However, the way that the EBA expresses how PSD2 should operate in practice may come as a surprise to many: "ASPSPs will be required by law to ensure that TPPs can access only the data necessary to provide a given service to their customers that TPPs can identify themselves in the process and that TPPs can communicate securely with each other."

The EBA statement seems to suggest that it is up to the ASPSPs to ensure that TPPs can only access the data necessary. Yet this is not consistent with what PSD2 says at Article 66(3)(g) and Article 67(2)(f) that it is up to the TPP to limit its use of the data and "not use, access or store any data for purposes other than for performing" the service. There is no specific corresponding obligation on the ASPSP to limit the data provided to the TPP in PSD2.

If the EBA position described above becomes the required approach, in practice that approach would seem to be incompatible with screen scraping.

It is also not clear what the EBA precisely means by the "ASPSPs will be required by law to ensure that…TPPs can communicate securely with each other." If it means ensure secure communication between different TPPs it is difficult to see why that should be connected with an ASPSP obligation. This is surely an error.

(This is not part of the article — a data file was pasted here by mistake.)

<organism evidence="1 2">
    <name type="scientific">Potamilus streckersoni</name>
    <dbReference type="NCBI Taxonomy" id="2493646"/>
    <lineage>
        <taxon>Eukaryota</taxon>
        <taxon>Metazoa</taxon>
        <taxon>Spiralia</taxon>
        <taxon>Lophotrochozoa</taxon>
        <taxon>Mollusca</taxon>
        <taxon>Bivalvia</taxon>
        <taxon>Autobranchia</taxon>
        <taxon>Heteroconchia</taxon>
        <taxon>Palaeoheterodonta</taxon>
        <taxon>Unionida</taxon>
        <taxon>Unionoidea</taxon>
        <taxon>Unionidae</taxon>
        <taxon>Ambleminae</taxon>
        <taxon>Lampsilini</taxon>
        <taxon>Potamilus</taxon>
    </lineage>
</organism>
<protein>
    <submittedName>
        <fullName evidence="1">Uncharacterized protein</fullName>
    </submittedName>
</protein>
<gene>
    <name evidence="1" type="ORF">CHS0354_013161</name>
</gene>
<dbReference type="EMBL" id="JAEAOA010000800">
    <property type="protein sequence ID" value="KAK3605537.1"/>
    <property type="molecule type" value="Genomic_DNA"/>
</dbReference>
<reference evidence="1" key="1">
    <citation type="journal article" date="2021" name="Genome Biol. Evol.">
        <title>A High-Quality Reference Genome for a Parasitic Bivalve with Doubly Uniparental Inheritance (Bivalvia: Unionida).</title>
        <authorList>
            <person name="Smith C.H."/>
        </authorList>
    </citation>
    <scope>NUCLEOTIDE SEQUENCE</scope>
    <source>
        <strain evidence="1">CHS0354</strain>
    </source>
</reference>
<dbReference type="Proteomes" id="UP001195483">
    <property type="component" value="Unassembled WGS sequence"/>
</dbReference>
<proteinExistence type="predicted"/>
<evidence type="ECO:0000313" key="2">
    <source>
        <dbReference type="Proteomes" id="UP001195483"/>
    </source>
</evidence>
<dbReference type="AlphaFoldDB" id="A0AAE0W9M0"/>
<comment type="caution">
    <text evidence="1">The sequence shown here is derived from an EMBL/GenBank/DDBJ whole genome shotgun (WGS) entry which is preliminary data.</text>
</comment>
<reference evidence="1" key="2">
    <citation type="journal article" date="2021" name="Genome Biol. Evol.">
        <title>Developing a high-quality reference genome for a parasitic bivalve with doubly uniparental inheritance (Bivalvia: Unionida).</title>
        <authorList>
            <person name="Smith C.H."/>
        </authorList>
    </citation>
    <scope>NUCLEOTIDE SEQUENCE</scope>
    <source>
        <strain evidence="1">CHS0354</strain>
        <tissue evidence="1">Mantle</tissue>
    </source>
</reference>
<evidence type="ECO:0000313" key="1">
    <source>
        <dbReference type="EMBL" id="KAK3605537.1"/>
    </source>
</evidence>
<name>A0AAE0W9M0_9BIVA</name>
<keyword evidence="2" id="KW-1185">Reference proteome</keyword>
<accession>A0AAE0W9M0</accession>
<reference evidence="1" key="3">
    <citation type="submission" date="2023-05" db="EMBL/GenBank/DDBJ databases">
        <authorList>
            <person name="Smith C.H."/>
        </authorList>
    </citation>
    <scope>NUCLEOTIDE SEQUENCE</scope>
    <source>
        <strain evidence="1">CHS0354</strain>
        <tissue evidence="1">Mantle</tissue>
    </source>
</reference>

Conclusions and Next Steps

Clearly the debate on screen scraping is continuing and it illustrates just how difficult it is for the EBA and the Commission to balance the competing interests of the banks and the TPPs. TPPs' main concern is the viability of their business models and the banks' main concern is the security of their customer's data.

The result of the most recent amendments appears to be a compromise with an increase in the checks and balances on banks' APIs, without the burden of providing a screen scraping fall back option.

It is now for the Commission to make the final decision on the text of the RTS and to adopt the standards as a delegated Act in the Official Journal of the EU. During the adoption process, the EU Council and EU Parliament have a scrutiny right. Once the RTS have been published in the Official Journal, they will enter into force the following day and will apply 18 months after that date.

Achieving the right trade-off in the implementation of PSD2 is difficult, as the EBA itself admitted. While it is important to get this right, the continuing lack of certainty is not helpful for any of the players in the industry.